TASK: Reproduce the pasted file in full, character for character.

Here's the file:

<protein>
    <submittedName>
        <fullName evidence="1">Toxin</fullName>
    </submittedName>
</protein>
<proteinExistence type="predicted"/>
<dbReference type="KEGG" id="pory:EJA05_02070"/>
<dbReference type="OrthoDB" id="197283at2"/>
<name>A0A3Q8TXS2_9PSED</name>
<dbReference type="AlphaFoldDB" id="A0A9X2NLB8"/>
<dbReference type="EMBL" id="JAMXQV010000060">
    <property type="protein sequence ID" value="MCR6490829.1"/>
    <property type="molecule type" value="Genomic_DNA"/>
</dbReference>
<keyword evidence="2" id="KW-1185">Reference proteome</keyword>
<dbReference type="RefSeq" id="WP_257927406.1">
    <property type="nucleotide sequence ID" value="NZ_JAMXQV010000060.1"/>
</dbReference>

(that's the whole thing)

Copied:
<protein>
    <submittedName>
        <fullName evidence="1">Toxin</fullName>
    </submittedName>
</protein>
<proteinExistence type="predicted"/>
<dbReference type="KEGG" id="pory:EJA05_02070"/>
<dbReference type="OrthoDB" id="197283at2"/>
<name>A0A3Q8TXS2_9PSED</name>
<dbReference type="AlphaFoldDB" id="A0A9X2NLB8"/>
<dbReference type="EMBL" id="JAMXQV010000060">
    <property type="protein sequence ID" value="MCR6490829.1"/>
    <property type="molecule type" value="Genomic_DNA"/>
</dbReference>
<keyword evidence="2" id="KW-1185">Reference proteome</keyword>
<dbReference type="RefSeq" id="WP_257927406.1">
    <property type="nucleotide sequence ID" value="NZ_JAMXQV010000060.1"/>
</dbReference>